Having a healthy sex life
Practicing safer sex means protecting yourself and others from sexually transmitted infections and HIV infection by taking the required precautions throughout sex and foreplay. You can have healthy, safe sex by controlling and managing your sex life in an approach that fulfills both you and your partner. Your sex life may sometimes be busy whilst at other times it may become less of a priority, but either way you can still have a healthy sex life.
If you go to your local GUM (Genitourinary Medicine) clinic you can get a regular free checkup for sexually transmitted infections (STIs) and HIV. You might be able to get this from your local or family doctor (GP) but GUM clinics will protect your confidentiality. Your GP may tell people about your appointment. Having regular check ups means that you’ll have a clear picture of your sexual health, so not only will you be able to put your mind at ease, but you’ll be in a better position to talk to your partners about the types of sex you want and the possible risks involved. Keeping up-to-date. It’s important to keep up-to-date on sexual matters. After all, things do change: while some issues might be less of a worry now than they were in the past, you should be aware of any new infections and how they may affect your sex life. You can get this information from Trade or through your nearest GUM clinic.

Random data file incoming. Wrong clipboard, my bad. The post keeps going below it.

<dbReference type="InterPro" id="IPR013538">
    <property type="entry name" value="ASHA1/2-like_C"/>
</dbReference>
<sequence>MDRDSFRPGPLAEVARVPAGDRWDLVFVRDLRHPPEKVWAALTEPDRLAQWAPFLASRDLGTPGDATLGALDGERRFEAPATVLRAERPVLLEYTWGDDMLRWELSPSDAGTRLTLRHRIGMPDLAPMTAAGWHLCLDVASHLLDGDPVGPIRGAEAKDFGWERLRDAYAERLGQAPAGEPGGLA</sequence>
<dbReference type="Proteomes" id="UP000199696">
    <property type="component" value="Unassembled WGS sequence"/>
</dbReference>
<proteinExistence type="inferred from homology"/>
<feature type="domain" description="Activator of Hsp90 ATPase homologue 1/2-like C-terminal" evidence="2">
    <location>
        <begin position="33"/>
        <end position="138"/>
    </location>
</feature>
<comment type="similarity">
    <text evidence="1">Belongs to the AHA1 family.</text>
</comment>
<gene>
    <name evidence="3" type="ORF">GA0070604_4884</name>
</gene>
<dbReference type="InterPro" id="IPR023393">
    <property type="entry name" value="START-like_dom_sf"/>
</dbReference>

If you notice anything unusual about your sexual health, get it checked. Most STIs can be cured with no lasting effect on your health if they are dealt with early enough, and if you follow the medication course and instructions.
Communication with your partner or partners is vital. What kind of safer sex measure would you prefer? What type would your partner rather take? You can also contact Trade to have a confidential chat about any concerns you may have.
Reducing the risk
There are many ways that you can reduce the risk of infection to a level that makes you feel more comfortable and you can find out more by visiting our other pages on sexual health.
Guest blog post by Mieks Weijers, Co-organiser of the Brum Bi Group: What does Bi Visibility Day mean to me? Well firstly, I’ve been bisexual three times. Once, when I was twelve. It was the first label I had, sexuality wise. By thirteen I identified as a...read more
It’s worth defining sexual health as a first step. The World Health Organisation (WHO) says it ‘is a state of physical, mental and social well-being in relation to sexuality. It requires a positive and respectful approach to sexuality and sexual...read more
Lesbian and Bisexual Women’s Sexual Health; why it’s often disregarded and seen as unimportant?There almost feels like there isn’t a definitive answer maybe because the question is not asked or discussed enough on a wider scale.Maybe because L, B and T...read more